California faces huge fires before usual peak of season
California’s firefighting agency is in talks with the National Guard and California Conservation Corps about providing reinforcements as an already devastating wildfire season threatens to get even worse.
Lightning-sparked fires that have grown to some of the largest in state history have pushed firefighters to the breaking point as they also deal with complications from the coronavirus pandemic and depleted inmate crews.
“Historically it’s September and October when we experience our largest and our most damaging wildfires. So to be in the middle of August and already have the second- and the third-largest wildfires in our state’s history is very concerning to us,” Daniel Berlant, chief of wildfire planning and engineering at the California Department of Forestry and Fire Protection, said Tuesday.
For now, cooler temperatures are helping firefighters begin to corral three huge clusters of fires ignited Aug. 15. The blazes have killed at least seven people, burned nearly 1,300 homes and other buildings, and prompted evacuation orders that still affect an estimated 170,000 people.
Firefighters in wine country north of San Francisco have cleared containment lines — used to prevent fires from spreading — around a quarter of the fires there that have scorched more than 550 square miles (1,424 square kilometers) and destroyed more than 930 buildings. It is now the second-largest blaze in California history.
To the east of San Francisco, firefighters created containment lines around 15% of a group of fires that have charred more than 568 square miles (1,471 square kilometers), making it the third-largest in state history.
And to the south, officials said progress was made against fires in San Mateo and Santa Cruz counties that have grown to 123 square miles (318.5-square-kilometer), destroyed 330 structures and threatens another 25,000.
People were trickling back to the outskirts of Vacaville to see what remained of their homes. Art Thomas, 76, said he found only ashes and melted metal at the site of the home he built with his own hands in a rural area where he had lived for 32 years.
“Possessions dating back to when I was a kid were all in the house, everything is gone,” Thomas said. “Between sad, crying, laughing every emotion is there.”
He said he had left with his wife, two dogs and a pair of shorts and tennis shoes.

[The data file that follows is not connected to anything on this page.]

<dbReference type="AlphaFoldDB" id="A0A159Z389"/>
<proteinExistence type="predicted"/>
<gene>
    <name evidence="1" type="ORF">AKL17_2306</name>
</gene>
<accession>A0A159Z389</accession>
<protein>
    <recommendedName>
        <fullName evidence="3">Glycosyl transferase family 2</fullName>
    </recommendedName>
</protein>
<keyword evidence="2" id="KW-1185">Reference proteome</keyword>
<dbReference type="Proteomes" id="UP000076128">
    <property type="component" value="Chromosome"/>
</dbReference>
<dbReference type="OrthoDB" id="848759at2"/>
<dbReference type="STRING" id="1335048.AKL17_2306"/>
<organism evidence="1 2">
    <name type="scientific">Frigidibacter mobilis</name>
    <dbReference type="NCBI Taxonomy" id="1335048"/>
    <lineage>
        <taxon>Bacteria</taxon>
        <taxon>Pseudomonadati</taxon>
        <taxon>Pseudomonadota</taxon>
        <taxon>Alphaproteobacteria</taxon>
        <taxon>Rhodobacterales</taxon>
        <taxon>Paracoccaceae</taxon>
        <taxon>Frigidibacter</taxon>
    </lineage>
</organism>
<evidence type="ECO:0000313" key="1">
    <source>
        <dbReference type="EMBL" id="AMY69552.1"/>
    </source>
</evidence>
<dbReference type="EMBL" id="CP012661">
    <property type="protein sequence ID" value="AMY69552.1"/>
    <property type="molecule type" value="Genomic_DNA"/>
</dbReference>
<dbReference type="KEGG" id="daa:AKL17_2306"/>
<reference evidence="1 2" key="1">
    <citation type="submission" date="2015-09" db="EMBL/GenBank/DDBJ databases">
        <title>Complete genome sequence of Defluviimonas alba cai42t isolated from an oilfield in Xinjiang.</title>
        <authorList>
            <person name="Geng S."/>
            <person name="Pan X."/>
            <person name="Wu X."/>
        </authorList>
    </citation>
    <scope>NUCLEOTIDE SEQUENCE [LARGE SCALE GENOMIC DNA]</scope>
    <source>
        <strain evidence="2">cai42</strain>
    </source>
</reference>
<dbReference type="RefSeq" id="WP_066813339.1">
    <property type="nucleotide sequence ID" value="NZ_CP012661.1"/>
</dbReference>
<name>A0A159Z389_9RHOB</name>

Bob Zupo’s house survived, unlike the homes of three of his neighbors. But all the land around his property burned along with a barn he owned.
Zupo, 68, attributed his good fortune to “the grace of God;” hung a sign on his mailbox that said, “Thank You All;” and put up an American flag as he assessed the damage.
With limited crews to tackle fires on the ground, the state has been relying more on bulldozers, aircraft and firefighters from other states and the federal government, Berlant said.
“We are having ongoing discussions with the National Guard as well as with the (California Conservation Corps) on how we can expand, if needed, the number of crews,” he said.
The hand crews do what Gov. Gavin Newsom calls “the really hard grunt work” — using chainsaws and hand tools to scrape and cut road-like clearings through grass, brush and trees in remote areas in hopes of stopping the spread of a wildfire.
The severe challenges have occurred even before the traditional peak of fire season, when hot, dry autumn winds can send flames roaring faster than any attempts to contain them.
“We have to continue to plan for seeing if there are additional resources” not only within California, but what would be quickly available from nearby states, Berlant said.
Despite the size of the current fires, California has benefited because the three huge fire clusters are all in the northern part of the state and began just as firefighters could be redeployed after wrapping up several blazes in Southern California, Berlant said.
Tim Edwards, president of the union representing state firefighters, said 96% of Cal Fire’s resources are committed to fighting the fires. He was with a three-man fire engine crew that had traveled more than 400 miles from Riverside County to help fight the wine country wildfires.
“Between the fires in Southern California and these, they’ve been going nonstop,” he said. “Fatigue is really starting to set in, but they’re doing it.”
By Tuesday, more than 280 hand crews, each with 12 to 20 firefighters, were deployed to the lines by Cal Fire, the conservation corps, state corrections department and U.S. Forest Service.
About 300 Guard troops were finishing firefighter training and were expected to be on the lines Wednesday as another 300 begin four days of training, said spokesman Lt. Col. Jonathan Shiroma.
California has scrambled over recent years to field enough prison fire crews as their numbers dwindled while the state released lower-level inmates. Thousands more were released early as the state responded to the coronavirus pandemic.
The number of inmate firefighters is down nearly 30% from last year, from 1,895 to 1,354, said corrections department spokesman Aaron Francis.
However, a dozen inmate firefighting camps that had been forced to shut down in June for two-week quarantines because of the coronavirus are back in operation, meaning all 43 camps are operating but at about 40% of capacity, Francis said.
Newsom has dedicated $72.4 million to hire 858 additional seasonal firefighters and field six more California Conservation Corps crews through October.
“During this extreme fire activity it’s all hands on deck,” Berlant said. (AP | DON THOMPSON and HAVEN DALEY)